Jan 23, 2024 - Politics & Policy

DeSantis quashes push to use tax dollars for Trump’s legal bills

Florida Gov. Ron DeSantis (R) speaking in Iowa on Jan. 15.

Florida Gov. Ron DeSantis (R) speaking in Iowa on Jan. 15. Photo: Anna Moneymaker/Getty Images

Florida Gov. Ron DeSantis (R) suggested on Monday that he would veto a proposed bill to authorize the use of state tax dollars for former President Trump's legal bills.

Why it matters: DeSantis' comments on the bill, which was withdrawn shortly after his remarks, come days after he ended his 2024 presidential campaign and endorsed Trump.

Catch up quickly: State Sen. Ileana Garcia, a Miami Republican, had filed the bill for consideration during Florida's legislative session.

  • It would have allowed the state to give Trump as much as $5 million in taxpayer dollars for legal fees incurred from his ongoing court cases.
  • DeSantis on Monday responded to a report on Florida Republicans who wanted to use public funds for Trump's legal bills, saying that he was not among them.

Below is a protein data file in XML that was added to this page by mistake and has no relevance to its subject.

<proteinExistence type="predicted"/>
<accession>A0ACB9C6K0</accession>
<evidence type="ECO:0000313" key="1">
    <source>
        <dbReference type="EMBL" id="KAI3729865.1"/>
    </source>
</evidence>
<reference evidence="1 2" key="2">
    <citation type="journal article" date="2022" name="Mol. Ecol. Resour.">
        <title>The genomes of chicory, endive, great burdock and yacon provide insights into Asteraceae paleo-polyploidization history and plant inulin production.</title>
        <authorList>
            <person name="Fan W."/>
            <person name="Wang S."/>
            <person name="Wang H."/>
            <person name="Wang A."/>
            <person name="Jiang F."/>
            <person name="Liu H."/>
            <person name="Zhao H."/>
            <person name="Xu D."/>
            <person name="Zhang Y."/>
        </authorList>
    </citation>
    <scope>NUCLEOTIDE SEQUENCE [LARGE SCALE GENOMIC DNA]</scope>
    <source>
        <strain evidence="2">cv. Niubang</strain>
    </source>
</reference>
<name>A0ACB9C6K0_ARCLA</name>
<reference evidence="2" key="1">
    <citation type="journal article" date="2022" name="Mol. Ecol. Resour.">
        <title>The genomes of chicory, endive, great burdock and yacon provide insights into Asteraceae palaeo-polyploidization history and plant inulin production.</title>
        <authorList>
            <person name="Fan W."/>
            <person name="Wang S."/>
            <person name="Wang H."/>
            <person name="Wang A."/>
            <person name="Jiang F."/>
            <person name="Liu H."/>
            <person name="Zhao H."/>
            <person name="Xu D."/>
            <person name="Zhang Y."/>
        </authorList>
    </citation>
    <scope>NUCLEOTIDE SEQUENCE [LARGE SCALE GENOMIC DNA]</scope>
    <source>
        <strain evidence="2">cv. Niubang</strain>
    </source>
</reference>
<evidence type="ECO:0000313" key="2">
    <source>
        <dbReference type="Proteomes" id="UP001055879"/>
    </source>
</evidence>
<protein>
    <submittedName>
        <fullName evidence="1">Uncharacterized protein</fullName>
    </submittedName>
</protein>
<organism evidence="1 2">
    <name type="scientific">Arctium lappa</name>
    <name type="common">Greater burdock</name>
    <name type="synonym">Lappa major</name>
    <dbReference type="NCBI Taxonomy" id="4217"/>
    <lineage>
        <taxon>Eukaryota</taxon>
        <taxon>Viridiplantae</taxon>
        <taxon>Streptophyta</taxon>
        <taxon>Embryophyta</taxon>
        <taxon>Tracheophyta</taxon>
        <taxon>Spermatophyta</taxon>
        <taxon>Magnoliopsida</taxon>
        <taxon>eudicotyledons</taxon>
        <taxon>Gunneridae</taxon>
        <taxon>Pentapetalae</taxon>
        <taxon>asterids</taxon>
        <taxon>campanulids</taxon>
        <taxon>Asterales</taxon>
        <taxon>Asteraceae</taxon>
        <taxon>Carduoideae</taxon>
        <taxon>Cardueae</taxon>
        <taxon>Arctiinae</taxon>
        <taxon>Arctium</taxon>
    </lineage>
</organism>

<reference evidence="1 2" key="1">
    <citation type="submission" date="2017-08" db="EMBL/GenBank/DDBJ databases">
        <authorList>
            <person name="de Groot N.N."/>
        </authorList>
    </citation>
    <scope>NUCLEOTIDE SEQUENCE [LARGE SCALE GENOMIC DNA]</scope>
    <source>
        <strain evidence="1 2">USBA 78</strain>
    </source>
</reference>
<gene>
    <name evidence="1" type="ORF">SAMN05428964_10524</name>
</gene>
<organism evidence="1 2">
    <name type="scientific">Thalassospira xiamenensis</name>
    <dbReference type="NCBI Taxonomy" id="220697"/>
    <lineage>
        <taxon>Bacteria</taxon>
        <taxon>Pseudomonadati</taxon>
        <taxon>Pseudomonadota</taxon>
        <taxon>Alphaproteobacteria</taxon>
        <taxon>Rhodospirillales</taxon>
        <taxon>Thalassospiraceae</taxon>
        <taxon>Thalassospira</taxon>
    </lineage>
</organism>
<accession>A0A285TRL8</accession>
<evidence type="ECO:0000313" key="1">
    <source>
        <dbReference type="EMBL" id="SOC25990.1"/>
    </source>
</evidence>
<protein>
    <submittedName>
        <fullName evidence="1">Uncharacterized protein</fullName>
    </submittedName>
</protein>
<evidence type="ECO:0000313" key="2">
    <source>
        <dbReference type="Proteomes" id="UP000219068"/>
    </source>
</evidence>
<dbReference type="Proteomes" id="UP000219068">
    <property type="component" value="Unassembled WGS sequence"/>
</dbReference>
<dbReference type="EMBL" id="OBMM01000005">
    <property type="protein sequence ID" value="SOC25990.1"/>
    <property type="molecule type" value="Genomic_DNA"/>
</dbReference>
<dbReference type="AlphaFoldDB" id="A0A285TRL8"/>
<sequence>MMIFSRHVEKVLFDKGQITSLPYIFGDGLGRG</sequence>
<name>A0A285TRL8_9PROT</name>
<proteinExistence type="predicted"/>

• "But not the Florida Republican who wields the veto pen..." he said on social media.

After DeSantis made his opposition clear, Garcia said she would withdraw the measure, claiming she introduced it because she was worried about "the political weaponization against conservative candidates."

  • However, she also pointed out that she filed it while several candidates, including DeSantis, had been challenging Trump for the Republican presidential nomination.
  • She said the bill was brought to her by Jimmy Patronis, Florida's chief financial officer who had praised Garcia for the legislation, saying they would "work hard to ensure President Trump has the support he needs to make our country great again!"

The big picture: Trump has extensively intertwined his legal woes with his presidential campaign, Axios' Erin Doherty reports.

  • Political action committees backing Trump have paid tens of millions of dollars to cover his legal bills.
  • At the same time, Trump has made the cases against him central to his grievance-laden campaign and used the legal threats to gain sympathy from supporters, all while hinting at revenge if he wins in November.

Go deeper: How Ron DeSantis' promising GOP candidacy went up in flames

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